News for North Texas
Play Live Radio
Next Up:
0:00 0:00
Available On Air Stations

Most Arlington pools, splash pads will reopen after brain-eating amoeba test returns negative

A sign reading "spray ground closed" stands in front of a dry splash pad park. Aquatic statues stand in the background.
LM Otero
A sign states the splash pad is closed at Don Misenhimer Park where child was infected with a rare brain-eating amoeba in Arlington in 2021.

Public pools and most splash pads in Arlington will reopen Saturday after a water sample flagged for the possible presence of a brain-eating amoeba returned negative Friday, according to a city press release.

Further testing from the Environmental Protection Agency did not detect the presence of Naegleria fowleri at California Lane Park splash pad. The federal agency originally flagged the Aug. 17 water sample after observing organisms that could develop into the amoeba that causes a rare but fatal infection in humans.

The EPA notified the city of Arlington of a “presumptive positive result for Naegleria fowleri” because the organisms known as trophozoites were unidentified in the sample. The agency also recommended the city close the splash pad at California Lane Park until further testing was conducted.

The city will keep the splash pad at California Lane Park closed for follow-up testing and another round of hyper-chlorination to ensure organic matter is present in the water supply.

James Orloski, parks and recreation director, said the city closed all public aquatic facilities out of caution.

“Based on the initial information we were provided by the EPA about a potential water quality concern at one of our splash pads, we made a decision we felt was best for our community while we waited for confirmation that our protocols and practices were working as they should,” Orloski wrote.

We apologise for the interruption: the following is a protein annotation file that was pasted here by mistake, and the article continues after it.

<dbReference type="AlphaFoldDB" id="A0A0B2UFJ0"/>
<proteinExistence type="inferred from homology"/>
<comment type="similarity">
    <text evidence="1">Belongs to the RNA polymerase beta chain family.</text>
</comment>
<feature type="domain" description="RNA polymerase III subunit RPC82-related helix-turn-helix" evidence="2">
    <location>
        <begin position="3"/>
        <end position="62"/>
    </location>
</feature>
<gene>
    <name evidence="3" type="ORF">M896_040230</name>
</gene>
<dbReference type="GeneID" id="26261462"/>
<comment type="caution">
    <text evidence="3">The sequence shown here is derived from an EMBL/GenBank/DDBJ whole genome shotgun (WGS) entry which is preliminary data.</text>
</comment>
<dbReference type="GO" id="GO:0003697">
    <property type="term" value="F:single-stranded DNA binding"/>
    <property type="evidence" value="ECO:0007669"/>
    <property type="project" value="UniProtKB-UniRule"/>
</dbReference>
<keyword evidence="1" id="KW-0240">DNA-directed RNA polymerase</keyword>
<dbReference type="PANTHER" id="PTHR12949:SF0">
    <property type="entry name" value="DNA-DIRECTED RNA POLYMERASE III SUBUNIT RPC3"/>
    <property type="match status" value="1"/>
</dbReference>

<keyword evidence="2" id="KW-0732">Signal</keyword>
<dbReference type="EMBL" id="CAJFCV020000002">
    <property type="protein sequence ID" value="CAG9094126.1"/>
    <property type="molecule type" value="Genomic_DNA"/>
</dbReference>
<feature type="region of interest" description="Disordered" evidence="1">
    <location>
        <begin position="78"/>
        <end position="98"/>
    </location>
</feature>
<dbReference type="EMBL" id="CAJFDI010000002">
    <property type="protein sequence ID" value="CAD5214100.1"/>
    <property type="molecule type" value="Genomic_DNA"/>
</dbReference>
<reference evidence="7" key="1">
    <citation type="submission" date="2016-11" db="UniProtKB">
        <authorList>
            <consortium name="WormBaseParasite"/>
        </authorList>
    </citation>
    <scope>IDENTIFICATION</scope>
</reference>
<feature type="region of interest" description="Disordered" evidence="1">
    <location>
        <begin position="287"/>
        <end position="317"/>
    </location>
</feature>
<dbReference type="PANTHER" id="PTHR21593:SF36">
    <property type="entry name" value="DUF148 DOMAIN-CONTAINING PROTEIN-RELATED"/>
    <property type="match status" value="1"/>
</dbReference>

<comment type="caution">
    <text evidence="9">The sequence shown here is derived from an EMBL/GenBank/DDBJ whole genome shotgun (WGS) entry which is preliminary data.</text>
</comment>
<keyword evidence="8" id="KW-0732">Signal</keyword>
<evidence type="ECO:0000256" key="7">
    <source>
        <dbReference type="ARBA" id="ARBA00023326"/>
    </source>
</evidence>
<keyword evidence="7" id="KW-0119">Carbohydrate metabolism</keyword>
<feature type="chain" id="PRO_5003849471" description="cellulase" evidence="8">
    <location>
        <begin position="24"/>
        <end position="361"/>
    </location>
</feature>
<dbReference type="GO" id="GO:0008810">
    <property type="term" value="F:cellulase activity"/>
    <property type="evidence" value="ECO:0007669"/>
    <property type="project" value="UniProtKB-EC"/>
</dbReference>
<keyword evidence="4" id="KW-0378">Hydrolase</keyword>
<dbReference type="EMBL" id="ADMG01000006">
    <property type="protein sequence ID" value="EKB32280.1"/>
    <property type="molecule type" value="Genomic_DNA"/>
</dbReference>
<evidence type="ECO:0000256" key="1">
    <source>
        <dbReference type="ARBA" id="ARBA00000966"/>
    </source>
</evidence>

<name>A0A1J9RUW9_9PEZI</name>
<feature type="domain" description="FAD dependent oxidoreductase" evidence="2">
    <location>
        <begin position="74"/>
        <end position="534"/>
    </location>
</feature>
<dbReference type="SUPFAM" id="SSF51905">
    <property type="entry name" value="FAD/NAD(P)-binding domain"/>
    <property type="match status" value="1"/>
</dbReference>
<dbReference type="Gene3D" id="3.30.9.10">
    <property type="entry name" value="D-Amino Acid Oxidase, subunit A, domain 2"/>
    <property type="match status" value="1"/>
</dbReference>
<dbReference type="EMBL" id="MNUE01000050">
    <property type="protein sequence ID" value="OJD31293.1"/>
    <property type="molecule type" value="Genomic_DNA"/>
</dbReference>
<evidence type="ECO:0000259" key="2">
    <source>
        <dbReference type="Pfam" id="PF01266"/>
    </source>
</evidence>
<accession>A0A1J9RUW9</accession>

Arlington joins a handful of municipalities participating with the EPA on a voluntary study on splash pad safety. The regional study is designed to splash pad management management.

The city’s parks and recreation department instituted higher chlorination levels; nearly $650,000 in facility improvements; and a new set of protocols following the death of 3-year-old Bakari Williams.

Bakari was exposed to N. fowleri at Arlington’s Don Misenhimer Park splash pad and contracted, then died from, primary amebic meningoencephalitis (PAM) in late 2021. The city enacted a set of testing, treatment and safety practices known as the Bakari Williams Protocol.

“We recognize that our decision to temporarily close all pools and splash pads this week may have caused concern for some residents, but public health and safety is our top priority. We implemented the industry leading Bakari Williams Protocol and made significant technology investments in our aquatics facilities since 2021 to ensure our residents are safe,” Orloski wrote in the Friday press release.

Most pools and splash pads remain open through September. Here’s what will reopen:

  • Splash pads at Don Misenhimer Park and Brantley Hinshaw Park will run from 10 a.m. to 8 p.m. Saturdays through the end of September.
  • The indoor pool at East Library and Recreation Center will reopen for daily use and is available year round, excluding Labor Day and other holidays.
  • The Beacon Recreation Center splash pad will run until the end of September, from 10 a.m. until 6 p.m. Monday through Saturday and from noon until 6 p.m. Sundays.
  • The Bad Konigshofen Family Aquatic Center and Randol Mill Family Aquatic Center will close for the season after Labor Day. They’re open from noon until 5 p.m. Saturday, Sunday and Monday.
  • Allan Bolden, Howard Moore and Woodland West pools have already closed for the season. 

Got a tip? Email Kailey Broussard at You can follow Kailey on Twitter @KaileyBroussard.

KERA News is made possible through the generosity of our members. If you find this reporting valuable, consider making a tax-deductible gift today. Thank you.

Kailey Broussard is a reporter for KERA and The Texas Newsroom through Report for America (RFA). Broussard covers the city of Arlington, with a focus on local and county government accountability.